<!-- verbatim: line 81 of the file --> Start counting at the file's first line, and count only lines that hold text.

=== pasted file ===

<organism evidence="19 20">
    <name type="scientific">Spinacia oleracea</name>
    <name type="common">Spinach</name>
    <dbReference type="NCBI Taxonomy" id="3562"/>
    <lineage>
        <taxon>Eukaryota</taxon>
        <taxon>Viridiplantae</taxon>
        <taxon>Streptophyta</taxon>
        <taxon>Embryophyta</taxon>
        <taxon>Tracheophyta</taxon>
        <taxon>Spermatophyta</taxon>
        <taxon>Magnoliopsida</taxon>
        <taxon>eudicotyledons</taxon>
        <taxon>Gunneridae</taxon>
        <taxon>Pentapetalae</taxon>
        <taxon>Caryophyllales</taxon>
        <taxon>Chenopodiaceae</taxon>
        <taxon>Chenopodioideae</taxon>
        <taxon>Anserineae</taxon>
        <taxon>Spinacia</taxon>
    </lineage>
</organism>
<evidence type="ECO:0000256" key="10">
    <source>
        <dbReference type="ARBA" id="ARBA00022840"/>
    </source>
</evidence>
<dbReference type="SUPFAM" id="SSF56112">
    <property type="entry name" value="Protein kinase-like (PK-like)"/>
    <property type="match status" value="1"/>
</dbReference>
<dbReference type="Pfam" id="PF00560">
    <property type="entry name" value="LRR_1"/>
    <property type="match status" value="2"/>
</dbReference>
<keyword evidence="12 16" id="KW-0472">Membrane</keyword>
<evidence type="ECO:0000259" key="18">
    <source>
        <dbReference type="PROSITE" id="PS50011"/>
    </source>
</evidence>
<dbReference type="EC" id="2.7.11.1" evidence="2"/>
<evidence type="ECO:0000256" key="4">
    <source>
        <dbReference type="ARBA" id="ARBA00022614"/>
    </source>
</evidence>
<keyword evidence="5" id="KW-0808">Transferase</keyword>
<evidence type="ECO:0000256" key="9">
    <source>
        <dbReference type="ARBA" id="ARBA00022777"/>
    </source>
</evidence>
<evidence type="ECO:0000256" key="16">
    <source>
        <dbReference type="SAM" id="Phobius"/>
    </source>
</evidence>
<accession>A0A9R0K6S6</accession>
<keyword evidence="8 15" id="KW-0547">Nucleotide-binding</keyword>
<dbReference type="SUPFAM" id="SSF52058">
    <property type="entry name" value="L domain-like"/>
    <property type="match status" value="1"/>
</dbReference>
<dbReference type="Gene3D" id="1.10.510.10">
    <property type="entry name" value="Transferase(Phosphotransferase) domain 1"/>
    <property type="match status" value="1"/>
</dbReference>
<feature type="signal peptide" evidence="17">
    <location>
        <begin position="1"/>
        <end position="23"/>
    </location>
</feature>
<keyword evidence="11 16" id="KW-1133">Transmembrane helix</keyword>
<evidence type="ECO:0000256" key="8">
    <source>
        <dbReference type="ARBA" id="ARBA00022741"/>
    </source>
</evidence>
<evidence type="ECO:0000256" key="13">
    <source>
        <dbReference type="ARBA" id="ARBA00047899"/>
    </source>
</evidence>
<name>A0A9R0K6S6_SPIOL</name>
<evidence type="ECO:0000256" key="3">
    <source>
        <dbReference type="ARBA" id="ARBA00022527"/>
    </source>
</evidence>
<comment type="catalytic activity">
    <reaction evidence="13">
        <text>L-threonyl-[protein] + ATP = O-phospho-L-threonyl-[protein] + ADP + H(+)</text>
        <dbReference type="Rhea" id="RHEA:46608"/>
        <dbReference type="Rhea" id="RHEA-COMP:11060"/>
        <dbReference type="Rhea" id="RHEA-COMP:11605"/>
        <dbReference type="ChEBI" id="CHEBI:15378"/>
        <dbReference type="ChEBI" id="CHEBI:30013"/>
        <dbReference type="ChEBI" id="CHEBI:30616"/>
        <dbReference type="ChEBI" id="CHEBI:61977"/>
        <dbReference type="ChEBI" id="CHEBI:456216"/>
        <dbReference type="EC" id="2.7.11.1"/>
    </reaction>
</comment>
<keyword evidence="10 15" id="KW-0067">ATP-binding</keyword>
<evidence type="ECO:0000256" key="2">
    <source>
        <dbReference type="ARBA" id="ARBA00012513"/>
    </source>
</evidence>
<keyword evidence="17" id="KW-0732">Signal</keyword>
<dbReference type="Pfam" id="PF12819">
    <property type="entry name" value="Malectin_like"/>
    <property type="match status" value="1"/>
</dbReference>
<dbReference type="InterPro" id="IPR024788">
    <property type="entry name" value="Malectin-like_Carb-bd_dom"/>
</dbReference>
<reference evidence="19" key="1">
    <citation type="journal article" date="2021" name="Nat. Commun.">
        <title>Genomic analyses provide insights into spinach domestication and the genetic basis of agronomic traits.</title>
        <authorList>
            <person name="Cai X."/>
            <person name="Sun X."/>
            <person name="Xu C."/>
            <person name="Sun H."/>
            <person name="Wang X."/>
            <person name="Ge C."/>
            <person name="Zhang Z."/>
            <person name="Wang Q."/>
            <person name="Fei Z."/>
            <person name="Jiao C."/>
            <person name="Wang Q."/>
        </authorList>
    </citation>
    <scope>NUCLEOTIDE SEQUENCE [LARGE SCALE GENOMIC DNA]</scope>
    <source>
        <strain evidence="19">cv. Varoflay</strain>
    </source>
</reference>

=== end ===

<evidence type="ECO:0000256" key="13">